But nonetheless, I find myself enormously impressed by the scale of the accomplishment of the editors at Ace Books, including:
Terry Carr (1964–1971, 1983–1987)
Frederik Pohl (1971 – 1972)
Pat LoBrutto (1974–1977)
Tom Doherty (1975–1980)
Jim Baen (c. 1977–1980)
Susan Allison (1980– July 2015)
Beth Meacham (1981–1983)
Ginjer Buchanan (1984–2014)
Peter Heck (c. 1991–1992)
Laura Anne Gilman (c. 1991)
Lou Stathis( c. 1994)
Anne Sowards (1996– 2010)
and especially founding editor Donald A. Wollheim. There’s a more complete timeline of Ace Book editors at this Wikipedia page.
Here’s the book I found these ads in.
Ace is still publishing today. It was acquired by Berkley Books in 1982, and when Putnam Berkley was acquired in 1996, Ace became an imprint of Penguin Group USA. Ace doesn’t have a separate website, but you can see its current and upcoming titles on the Penguin Books website here.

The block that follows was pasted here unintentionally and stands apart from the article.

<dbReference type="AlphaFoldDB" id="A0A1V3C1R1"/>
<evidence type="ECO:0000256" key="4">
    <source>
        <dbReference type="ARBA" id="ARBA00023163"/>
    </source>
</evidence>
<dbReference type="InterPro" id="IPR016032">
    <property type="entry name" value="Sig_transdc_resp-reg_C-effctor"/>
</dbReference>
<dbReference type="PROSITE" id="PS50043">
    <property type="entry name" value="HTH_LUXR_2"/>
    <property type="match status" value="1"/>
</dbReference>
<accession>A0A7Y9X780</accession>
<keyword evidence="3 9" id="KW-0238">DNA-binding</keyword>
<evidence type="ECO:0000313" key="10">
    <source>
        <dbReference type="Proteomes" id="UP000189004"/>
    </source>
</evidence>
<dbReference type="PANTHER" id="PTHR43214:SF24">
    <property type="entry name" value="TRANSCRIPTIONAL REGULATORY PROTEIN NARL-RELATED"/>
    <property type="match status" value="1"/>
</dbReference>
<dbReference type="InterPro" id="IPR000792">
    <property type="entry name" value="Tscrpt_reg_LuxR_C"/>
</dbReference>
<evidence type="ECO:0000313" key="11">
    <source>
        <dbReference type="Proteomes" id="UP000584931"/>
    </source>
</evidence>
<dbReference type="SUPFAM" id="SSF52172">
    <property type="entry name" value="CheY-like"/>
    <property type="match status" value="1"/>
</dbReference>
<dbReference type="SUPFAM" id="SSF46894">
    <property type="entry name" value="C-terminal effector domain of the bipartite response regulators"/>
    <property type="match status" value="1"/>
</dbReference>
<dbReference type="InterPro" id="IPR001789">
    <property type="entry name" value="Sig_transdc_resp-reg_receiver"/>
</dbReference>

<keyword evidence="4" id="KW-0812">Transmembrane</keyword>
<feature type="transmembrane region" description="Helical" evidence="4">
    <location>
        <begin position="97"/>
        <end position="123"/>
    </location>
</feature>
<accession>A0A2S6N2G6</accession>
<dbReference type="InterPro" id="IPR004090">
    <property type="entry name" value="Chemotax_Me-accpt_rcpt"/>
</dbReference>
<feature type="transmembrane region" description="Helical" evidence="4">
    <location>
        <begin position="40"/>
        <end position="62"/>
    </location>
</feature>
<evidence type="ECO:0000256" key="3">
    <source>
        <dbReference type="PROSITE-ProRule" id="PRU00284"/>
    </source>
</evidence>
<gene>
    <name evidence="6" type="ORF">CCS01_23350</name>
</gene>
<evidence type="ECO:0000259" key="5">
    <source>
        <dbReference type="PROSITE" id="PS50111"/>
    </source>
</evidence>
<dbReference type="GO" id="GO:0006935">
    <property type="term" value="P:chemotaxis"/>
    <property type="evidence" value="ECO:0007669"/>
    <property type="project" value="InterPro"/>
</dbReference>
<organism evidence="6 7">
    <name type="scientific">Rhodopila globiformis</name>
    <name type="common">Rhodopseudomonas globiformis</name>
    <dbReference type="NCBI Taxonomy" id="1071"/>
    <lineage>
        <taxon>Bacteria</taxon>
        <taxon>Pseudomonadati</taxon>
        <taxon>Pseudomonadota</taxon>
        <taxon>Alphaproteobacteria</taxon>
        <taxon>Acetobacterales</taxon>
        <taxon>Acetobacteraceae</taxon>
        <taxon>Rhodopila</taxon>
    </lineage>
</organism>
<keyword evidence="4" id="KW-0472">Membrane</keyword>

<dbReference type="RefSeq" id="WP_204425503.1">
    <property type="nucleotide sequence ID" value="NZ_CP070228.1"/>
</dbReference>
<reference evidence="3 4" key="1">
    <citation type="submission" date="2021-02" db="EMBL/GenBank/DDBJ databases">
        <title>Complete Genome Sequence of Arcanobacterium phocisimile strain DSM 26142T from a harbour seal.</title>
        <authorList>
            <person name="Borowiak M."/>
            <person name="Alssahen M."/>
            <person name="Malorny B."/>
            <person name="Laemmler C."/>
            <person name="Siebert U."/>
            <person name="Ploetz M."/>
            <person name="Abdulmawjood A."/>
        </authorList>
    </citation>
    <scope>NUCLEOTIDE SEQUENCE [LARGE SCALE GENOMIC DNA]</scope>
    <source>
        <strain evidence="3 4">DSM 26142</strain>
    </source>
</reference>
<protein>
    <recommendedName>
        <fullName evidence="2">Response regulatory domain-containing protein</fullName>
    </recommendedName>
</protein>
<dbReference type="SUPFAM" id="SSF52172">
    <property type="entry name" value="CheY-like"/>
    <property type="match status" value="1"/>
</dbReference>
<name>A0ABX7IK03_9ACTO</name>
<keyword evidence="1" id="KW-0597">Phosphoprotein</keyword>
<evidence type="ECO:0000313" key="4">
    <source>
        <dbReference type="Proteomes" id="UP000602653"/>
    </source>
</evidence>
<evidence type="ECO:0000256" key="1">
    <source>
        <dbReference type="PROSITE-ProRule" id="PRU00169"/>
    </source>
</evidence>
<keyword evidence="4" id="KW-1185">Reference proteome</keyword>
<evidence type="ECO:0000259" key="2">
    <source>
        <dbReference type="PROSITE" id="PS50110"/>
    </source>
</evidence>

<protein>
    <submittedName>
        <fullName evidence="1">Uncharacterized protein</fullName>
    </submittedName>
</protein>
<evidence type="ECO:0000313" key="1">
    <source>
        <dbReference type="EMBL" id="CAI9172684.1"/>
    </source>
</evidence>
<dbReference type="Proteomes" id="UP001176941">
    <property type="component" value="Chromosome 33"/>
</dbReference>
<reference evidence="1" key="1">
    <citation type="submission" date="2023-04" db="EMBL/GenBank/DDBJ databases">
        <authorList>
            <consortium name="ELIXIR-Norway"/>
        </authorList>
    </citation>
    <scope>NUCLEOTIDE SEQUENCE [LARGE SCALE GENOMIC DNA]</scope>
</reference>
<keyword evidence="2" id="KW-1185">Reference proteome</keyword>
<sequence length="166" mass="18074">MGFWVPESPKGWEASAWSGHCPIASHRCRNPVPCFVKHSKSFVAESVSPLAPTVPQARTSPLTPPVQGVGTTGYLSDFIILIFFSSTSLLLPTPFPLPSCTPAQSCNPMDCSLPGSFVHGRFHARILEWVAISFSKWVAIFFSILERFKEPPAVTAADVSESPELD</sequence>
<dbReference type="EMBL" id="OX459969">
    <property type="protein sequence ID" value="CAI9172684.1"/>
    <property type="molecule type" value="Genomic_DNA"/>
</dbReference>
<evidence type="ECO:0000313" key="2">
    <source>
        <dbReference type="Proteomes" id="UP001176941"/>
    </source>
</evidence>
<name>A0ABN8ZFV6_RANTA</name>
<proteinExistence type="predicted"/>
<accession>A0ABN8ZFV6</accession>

As impressive as Ace Books was in the 70s, I’m going to resist the temptation to draw cranky comparisons to modern publishers. The fact is that science fiction as an industry was much smaller in the 60s and 70s, and the entire field was concentrated in the hands of a tiny number of publishers, including Ace, DAW, Berkley, Signet, Avon, Pocket, and Del Rey. Today science fiction is more popular and vital than ever, with thousands of SF and fantasy titles appearing every year from more publishers than I can count. Many of them, including Tor, Saga, Orbit, Houghton Mifflin, Angry Robot, St. Martin’s, Scholastic, and yes, Ace, support a family of authors that has every chance of being just as impressive 40 years from now.
So yeah, I could be an old man and tell you how much better we had it in the good ol’ days. But I know that’s just nostalgia talking. And the bitter truth that I don’t get to read modern SF in the same quantity, or with the same wide-eyed wonder, that I did when I was fourteen.
Instead of all that, here’s the flip side of that Frazetta ad (in case you want to mail away for those posters), and the inside flap/teaser page for the second novel, Mercenary from Tomorrow.
Anyone who read Ace paperbacks in the 1970s will know that books always closed with a list of titles from the same author. Here’s the last page of The Five Way Secret Agent and Mercenary from Tomorrow, with the impressive 1975 Ace catalog for Mack Reynolds.